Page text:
Some people say ‘you can prove anything with statistics’. It doesn’t seem like a very intelligent or constructive observation – but perhaps they’re onto something.
In a paper published in Proceedings of the National Academy of Sciences, Nate Breznau and colleagues outline an intriguing study where teams of social scientists tested the same hypothesis using the same data, but got radically different results. Here’s how it worked.
Seventy-three teams of social scientists were invited to take part. The aim of the study was to gauge the extent to which idiosyncratic decisions by researchers influence the results of their statistical analyses. All teams were given the same data and asked to test the same hypothesis, namely “that greater immigration reduces support for social policies among the public”.
After analysing the data, each team submitted their results, along with details of the models they had run. The researchers behind the study examined all the models and identified 107 different analytical decisions. These comprised things like which variables were included, which type of model was used and whether any data were excluded.
They then performed their own analysis to see whether variation in teams’ results could be explained by the analytical decisions they had made. Did teams that included the same variables get similar results? Did teams that used the same type of models get similar results? Etcetera.
First things first, though. How similar were teams’ results overall? Did most of them find support for the hypothesis “that greater immigration reduces support for social policies among the public”?
The answer is shown in the chart below. Each coloured dash represents a different statistical estimate submitted by one of the teams. (There are more than 73 because some teams submitted more than one.) The horizontal axis ranks the estimates from smallest to largest. The vertical axis indicates their exact size and whether they are positive or negative.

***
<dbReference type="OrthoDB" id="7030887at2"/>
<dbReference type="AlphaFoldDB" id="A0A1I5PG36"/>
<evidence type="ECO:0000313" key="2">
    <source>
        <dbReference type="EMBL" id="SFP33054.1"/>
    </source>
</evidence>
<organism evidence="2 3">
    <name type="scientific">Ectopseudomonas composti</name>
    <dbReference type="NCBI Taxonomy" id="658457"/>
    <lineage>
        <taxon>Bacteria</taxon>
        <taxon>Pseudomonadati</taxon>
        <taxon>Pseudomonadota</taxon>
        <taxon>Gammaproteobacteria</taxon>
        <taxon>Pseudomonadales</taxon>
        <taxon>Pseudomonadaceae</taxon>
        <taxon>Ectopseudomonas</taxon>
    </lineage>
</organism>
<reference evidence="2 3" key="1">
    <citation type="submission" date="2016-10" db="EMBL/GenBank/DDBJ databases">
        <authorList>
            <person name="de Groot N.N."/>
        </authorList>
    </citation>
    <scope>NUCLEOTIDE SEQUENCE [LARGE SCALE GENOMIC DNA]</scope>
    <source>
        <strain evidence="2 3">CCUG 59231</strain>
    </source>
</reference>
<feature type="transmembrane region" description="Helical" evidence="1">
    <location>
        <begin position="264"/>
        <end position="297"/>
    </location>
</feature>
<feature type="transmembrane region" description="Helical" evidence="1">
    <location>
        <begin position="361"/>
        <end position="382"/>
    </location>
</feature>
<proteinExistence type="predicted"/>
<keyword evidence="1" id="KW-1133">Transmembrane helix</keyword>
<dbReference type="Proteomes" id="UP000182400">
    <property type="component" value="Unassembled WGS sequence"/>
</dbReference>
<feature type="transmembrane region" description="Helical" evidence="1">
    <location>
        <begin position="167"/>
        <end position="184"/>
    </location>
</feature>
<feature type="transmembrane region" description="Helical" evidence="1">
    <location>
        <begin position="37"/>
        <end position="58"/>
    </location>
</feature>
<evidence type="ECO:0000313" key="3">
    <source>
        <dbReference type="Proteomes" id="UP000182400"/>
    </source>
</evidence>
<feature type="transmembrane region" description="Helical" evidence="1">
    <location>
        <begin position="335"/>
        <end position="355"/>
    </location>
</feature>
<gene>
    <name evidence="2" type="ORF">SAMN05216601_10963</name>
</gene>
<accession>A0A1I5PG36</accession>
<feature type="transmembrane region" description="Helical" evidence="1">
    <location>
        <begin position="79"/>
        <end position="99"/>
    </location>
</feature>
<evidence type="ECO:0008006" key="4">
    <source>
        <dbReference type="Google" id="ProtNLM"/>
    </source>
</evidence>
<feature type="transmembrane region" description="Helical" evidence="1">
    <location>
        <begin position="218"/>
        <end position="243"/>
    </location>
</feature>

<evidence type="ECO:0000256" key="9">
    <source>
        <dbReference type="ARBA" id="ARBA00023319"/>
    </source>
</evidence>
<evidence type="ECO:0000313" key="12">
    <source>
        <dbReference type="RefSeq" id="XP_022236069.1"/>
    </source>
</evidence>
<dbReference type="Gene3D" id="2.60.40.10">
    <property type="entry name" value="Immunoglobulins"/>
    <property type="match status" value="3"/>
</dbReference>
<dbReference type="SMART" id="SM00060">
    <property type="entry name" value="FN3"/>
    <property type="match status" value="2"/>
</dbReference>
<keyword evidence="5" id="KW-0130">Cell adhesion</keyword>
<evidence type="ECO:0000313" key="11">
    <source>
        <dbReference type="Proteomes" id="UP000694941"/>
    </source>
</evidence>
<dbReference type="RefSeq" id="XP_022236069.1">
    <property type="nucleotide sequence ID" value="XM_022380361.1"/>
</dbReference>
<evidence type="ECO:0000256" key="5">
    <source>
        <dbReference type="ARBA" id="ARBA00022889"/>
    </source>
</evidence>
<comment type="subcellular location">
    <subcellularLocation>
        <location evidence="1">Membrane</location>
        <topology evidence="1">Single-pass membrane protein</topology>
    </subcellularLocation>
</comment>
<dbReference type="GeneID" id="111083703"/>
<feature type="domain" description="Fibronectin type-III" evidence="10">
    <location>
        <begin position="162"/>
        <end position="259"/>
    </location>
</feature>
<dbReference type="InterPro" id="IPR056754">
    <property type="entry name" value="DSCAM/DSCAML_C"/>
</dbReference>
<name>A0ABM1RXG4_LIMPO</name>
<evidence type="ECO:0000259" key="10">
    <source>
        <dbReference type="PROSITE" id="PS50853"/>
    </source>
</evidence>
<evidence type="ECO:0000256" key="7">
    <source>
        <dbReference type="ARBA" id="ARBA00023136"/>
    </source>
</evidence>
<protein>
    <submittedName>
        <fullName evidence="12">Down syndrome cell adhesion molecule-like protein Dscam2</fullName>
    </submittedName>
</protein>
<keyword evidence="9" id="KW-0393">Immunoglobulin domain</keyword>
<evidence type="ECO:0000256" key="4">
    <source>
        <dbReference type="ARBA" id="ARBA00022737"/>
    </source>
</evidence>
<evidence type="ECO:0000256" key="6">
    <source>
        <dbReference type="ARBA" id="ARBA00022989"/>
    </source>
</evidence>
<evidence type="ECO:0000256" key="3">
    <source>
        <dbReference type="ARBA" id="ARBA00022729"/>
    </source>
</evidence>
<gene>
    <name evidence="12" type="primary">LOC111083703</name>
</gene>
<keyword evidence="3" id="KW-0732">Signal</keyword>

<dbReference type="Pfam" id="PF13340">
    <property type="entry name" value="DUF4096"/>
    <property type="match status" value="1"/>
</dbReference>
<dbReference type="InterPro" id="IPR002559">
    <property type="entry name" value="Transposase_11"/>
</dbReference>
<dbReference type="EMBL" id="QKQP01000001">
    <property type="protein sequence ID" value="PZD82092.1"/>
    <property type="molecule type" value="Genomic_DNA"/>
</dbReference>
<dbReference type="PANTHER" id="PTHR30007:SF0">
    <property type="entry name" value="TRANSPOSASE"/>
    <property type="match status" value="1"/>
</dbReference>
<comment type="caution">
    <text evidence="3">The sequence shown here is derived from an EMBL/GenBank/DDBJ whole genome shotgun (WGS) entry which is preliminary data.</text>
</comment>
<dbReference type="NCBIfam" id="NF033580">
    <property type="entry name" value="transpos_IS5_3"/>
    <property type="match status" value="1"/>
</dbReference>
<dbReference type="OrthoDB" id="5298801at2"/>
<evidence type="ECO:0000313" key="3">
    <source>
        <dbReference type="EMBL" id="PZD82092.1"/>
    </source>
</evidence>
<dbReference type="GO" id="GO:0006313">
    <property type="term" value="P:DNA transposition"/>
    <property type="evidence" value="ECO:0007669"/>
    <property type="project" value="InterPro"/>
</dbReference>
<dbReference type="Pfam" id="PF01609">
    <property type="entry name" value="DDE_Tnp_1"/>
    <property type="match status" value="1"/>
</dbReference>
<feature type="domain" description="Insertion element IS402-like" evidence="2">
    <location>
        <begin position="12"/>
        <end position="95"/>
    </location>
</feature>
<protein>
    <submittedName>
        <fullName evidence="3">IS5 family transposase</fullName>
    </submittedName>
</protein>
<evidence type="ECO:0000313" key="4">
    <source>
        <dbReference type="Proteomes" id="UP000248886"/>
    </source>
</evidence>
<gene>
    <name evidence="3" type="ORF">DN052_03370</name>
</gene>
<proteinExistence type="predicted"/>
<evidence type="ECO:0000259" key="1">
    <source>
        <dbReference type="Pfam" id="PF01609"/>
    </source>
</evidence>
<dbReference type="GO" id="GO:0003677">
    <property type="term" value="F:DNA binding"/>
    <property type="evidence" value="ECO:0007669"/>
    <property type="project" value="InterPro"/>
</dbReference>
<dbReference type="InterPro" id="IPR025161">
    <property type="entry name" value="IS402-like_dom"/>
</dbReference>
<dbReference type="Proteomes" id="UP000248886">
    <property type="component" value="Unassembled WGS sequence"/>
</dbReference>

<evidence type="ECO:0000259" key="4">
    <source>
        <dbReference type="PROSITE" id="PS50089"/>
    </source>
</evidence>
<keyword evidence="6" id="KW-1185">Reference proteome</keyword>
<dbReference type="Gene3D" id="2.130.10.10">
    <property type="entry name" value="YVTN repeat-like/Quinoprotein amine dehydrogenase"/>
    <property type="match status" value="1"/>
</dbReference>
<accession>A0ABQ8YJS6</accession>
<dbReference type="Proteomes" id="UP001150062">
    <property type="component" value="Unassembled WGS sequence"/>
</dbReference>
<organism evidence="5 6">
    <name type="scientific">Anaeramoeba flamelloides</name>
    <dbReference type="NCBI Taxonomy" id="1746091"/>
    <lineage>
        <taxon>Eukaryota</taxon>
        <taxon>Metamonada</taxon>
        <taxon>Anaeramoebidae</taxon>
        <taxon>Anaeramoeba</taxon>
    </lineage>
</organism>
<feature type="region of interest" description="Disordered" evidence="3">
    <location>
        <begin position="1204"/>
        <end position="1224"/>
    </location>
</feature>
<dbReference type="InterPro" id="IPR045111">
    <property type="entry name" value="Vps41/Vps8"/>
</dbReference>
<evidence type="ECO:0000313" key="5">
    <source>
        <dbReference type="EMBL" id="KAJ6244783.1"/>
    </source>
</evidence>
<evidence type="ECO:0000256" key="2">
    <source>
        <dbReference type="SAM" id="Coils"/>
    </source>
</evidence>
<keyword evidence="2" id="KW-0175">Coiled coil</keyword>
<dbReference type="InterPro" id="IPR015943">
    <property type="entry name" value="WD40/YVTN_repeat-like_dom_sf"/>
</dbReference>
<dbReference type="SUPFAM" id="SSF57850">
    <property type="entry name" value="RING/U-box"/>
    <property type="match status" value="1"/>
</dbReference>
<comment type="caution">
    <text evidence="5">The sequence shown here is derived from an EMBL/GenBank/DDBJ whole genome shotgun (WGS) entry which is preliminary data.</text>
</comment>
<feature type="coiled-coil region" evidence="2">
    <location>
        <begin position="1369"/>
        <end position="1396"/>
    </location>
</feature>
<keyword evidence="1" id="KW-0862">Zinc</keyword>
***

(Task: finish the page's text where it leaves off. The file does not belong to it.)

As you can see, teams’ results were highly dissimilar. Some submitted moderately large negative effects (shown in yellow); some submitted null results (shown in grey); and some submitted moderately large positive effects (shown in purple).
In other words, there was absolutely no consensus as to whether greater immigration reduces support for social policies. Some teams found that it does; others found that it doesn’t; and still others reported mixed results. This was despite the fact that all teams had exactly the same data.
Were Breznau and colleagues able to explain variation in teams’ results with reference to the analytical decisions they made?
The answer is shown in the chart below. Each of the four bars represents a different way of measuring the variation in teams’ results. Colours represent different explanatory factors – analytical decisions are shown in green. (Breznau and colleagues also checked to see whether things like researcher characteristics mattered.)
As you can see, the vast majority of variation in teams’ results went unexplained. When you think about it, this is a remarkable finding. Social scientists tested the same hypothesis using the same data, and got radically different results. Yet the analytical decisions they made don’t seem to explain why they got such different results.
What else could explain it? Here’s a quote from the paper:
Researchers must make analytical decisions so minute that they often do not even register as decisions. Instead, they go unnoticed as nondeliberate actions following ostensibly standard operating procedures. Our study shows that, when taken as a whole, these hundreds of decisions combine to be far from trivial.
Social scientists have plenty of reasons to feel humble. Breznau and colleagues just gave them one more.
Stop Press: Breznau and colleagues’ paper has been criticised for overstating the variation in teams’ results. Maya Mathur and colleagues point out that 90% of the standardised effect sizes were between –0.037 and 0.037, suggesting a consensus of little or no effect.